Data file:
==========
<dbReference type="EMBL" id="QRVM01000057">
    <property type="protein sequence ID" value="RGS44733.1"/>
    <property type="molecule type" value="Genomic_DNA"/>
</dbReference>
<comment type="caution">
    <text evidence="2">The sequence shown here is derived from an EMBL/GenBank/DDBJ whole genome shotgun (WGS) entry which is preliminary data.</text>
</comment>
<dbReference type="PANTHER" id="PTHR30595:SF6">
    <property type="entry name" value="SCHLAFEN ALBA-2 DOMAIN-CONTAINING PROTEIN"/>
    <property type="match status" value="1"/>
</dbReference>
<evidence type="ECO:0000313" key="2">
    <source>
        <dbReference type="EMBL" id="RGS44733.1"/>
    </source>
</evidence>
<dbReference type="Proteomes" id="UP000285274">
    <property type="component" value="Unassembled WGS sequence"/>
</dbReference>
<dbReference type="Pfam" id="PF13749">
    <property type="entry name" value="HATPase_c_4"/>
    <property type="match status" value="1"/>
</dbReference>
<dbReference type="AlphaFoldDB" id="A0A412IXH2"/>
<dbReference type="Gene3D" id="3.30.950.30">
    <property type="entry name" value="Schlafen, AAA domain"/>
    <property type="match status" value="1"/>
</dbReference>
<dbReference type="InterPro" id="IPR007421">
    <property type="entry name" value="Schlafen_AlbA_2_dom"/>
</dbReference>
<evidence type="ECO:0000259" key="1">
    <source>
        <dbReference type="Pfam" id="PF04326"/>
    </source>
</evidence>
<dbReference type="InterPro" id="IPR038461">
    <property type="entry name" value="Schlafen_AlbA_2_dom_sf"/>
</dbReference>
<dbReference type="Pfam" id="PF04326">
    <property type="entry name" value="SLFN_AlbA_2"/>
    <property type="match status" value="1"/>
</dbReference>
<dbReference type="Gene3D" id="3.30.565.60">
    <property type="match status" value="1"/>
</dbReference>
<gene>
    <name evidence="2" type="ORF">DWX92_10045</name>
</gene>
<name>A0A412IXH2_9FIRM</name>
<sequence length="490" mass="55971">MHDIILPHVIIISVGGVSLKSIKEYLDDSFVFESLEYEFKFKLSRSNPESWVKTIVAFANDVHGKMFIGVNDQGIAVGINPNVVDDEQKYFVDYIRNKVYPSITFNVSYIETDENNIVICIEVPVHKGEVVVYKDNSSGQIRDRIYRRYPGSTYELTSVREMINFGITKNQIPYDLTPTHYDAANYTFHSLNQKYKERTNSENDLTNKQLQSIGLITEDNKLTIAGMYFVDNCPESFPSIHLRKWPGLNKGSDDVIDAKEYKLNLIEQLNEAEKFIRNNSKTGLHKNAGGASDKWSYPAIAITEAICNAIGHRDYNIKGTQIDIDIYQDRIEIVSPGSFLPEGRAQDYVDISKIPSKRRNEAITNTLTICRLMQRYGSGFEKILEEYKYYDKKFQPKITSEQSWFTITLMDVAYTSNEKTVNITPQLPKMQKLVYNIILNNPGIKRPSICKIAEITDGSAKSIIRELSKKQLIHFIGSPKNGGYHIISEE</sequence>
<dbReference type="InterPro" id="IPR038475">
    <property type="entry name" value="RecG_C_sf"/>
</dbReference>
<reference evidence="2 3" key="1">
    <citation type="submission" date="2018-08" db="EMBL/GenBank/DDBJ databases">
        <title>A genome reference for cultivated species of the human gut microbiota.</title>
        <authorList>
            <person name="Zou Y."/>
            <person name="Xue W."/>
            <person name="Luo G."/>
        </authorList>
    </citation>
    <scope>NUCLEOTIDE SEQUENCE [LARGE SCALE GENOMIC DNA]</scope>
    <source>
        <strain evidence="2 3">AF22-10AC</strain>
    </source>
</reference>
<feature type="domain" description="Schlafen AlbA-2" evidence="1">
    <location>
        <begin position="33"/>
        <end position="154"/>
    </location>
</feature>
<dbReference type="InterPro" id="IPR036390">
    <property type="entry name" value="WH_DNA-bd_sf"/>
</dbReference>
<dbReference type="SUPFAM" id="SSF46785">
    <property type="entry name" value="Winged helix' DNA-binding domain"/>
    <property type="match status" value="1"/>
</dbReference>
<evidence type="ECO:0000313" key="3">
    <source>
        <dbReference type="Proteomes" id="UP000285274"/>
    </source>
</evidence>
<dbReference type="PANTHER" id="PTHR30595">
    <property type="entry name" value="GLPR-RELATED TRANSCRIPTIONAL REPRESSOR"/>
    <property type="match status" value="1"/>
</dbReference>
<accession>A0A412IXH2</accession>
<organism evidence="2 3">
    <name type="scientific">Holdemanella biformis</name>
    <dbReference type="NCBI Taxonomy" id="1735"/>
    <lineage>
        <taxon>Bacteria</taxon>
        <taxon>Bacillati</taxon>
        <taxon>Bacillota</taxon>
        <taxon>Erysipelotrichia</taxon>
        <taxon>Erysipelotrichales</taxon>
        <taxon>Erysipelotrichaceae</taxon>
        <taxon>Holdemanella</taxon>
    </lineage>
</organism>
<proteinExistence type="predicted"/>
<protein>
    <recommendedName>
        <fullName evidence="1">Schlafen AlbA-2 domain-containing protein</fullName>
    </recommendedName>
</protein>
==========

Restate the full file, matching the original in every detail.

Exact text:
<dbReference type="EMBL" id="QRVM01000057">
    <property type="protein sequence ID" value="RGS44733.1"/>
    <property type="molecule type" value="Genomic_DNA"/>
</dbReference>
<comment type="caution">
    <text evidence="2">The sequence shown here is derived from an EMBL/GenBank/DDBJ whole genome shotgun (WGS) entry which is preliminary data.</text>
</comment>
<dbReference type="PANTHER" id="PTHR30595:SF6">
    <property type="entry name" value="SCHLAFEN ALBA-2 DOMAIN-CONTAINING PROTEIN"/>
    <property type="match status" value="1"/>
</dbReference>
<evidence type="ECO:0000313" key="2">
    <source>
        <dbReference type="EMBL" id="RGS44733.1"/>
    </source>
</evidence>
<dbReference type="Proteomes" id="UP000285274">
    <property type="component" value="Unassembled WGS sequence"/>
</dbReference>
<dbReference type="Pfam" id="PF13749">
    <property type="entry name" value="HATPase_c_4"/>
    <property type="match status" value="1"/>
</dbReference>
<dbReference type="AlphaFoldDB" id="A0A412IXH2"/>
<dbReference type="Gene3D" id="3.30.950.30">
    <property type="entry name" value="Schlafen, AAA domain"/>
    <property type="match status" value="1"/>
</dbReference>
<dbReference type="InterPro" id="IPR007421">
    <property type="entry name" value="Schlafen_AlbA_2_dom"/>
</dbReference>
<evidence type="ECO:0000259" key="1">
    <source>
        <dbReference type="Pfam" id="PF04326"/>
    </source>
</evidence>
<dbReference type="InterPro" id="IPR038461">
    <property type="entry name" value="Schlafen_AlbA_2_dom_sf"/>
</dbReference>
<dbReference type="Pfam" id="PF04326">
    <property type="entry name" value="SLFN_AlbA_2"/>
    <property type="match status" value="1"/>
</dbReference>
<dbReference type="Gene3D" id="3.30.565.60">
    <property type="match status" value="1"/>
</dbReference>
<gene>
    <name evidence="2" type="ORF">DWX92_10045</name>
</gene>
<name>A0A412IXH2_9FIRM</name>
<sequence length="490" mass="55971">MHDIILPHVIIISVGGVSLKSIKEYLDDSFVFESLEYEFKFKLSRSNPESWVKTIVAFANDVHGKMFIGVNDQGIAVGINPNVVDDEQKYFVDYIRNKVYPSITFNVSYIETDENNIVICIEVPVHKGEVVVYKDNSSGQIRDRIYRRYPGSTYELTSVREMINFGITKNQIPYDLTPTHYDAANYTFHSLNQKYKERTNSENDLTNKQLQSIGLITEDNKLTIAGMYFVDNCPESFPSIHLRKWPGLNKGSDDVIDAKEYKLNLIEQLNEAEKFIRNNSKTGLHKNAGGASDKWSYPAIAITEAICNAIGHRDYNIKGTQIDIDIYQDRIEIVSPGSFLPEGRAQDYVDISKIPSKRRNEAITNTLTICRLMQRYGSGFEKILEEYKYYDKKFQPKITSEQSWFTITLMDVAYTSNEKTVNITPQLPKMQKLVYNIILNNPGIKRPSICKIAEITDGSAKSIIRELSKKQLIHFIGSPKNGGYHIISEE</sequence>
<dbReference type="InterPro" id="IPR038475">
    <property type="entry name" value="RecG_C_sf"/>
</dbReference>
<reference evidence="2 3" key="1">
    <citation type="submission" date="2018-08" db="EMBL/GenBank/DDBJ databases">
        <title>A genome reference for cultivated species of the human gut microbiota.</title>
        <authorList>
            <person name="Zou Y."/>
            <person name="Xue W."/>
            <person name="Luo G."/>
        </authorList>
    </citation>
    <scope>NUCLEOTIDE SEQUENCE [LARGE SCALE GENOMIC DNA]</scope>
    <source>
        <strain evidence="2 3">AF22-10AC</strain>
    </source>
</reference>
<feature type="domain" description="Schlafen AlbA-2" evidence="1">
    <location>
        <begin position="33"/>
        <end position="154"/>
    </location>
</feature>
<dbReference type="InterPro" id="IPR036390">
    <property type="entry name" value="WH_DNA-bd_sf"/>
</dbReference>
<dbReference type="SUPFAM" id="SSF46785">
    <property type="entry name" value="Winged helix' DNA-binding domain"/>
    <property type="match status" value="1"/>
</dbReference>
<evidence type="ECO:0000313" key="3">
    <source>
        <dbReference type="Proteomes" id="UP000285274"/>
    </source>
</evidence>
<dbReference type="PANTHER" id="PTHR30595">
    <property type="entry name" value="GLPR-RELATED TRANSCRIPTIONAL REPRESSOR"/>
    <property type="match status" value="1"/>
</dbReference>
<accession>A0A412IXH2</accession>
<organism evidence="2 3">
    <name type="scientific">Holdemanella biformis</name>
    <dbReference type="NCBI Taxonomy" id="1735"/>
    <lineage>
        <taxon>Bacteria</taxon>
        <taxon>Bacillati</taxon>
        <taxon>Bacillota</taxon>
        <taxon>Erysipelotrichia</taxon>
        <taxon>Erysipelotrichales</taxon>
        <taxon>Erysipelotrichaceae</taxon>
        <taxon>Holdemanella</taxon>
    </lineage>
</organism>
<proteinExistence type="predicted"/>
<protein>
    <recommendedName>
        <fullName evidence="1">Schlafen AlbA-2 domain-containing protein</fullName>
    </recommendedName>
</protein>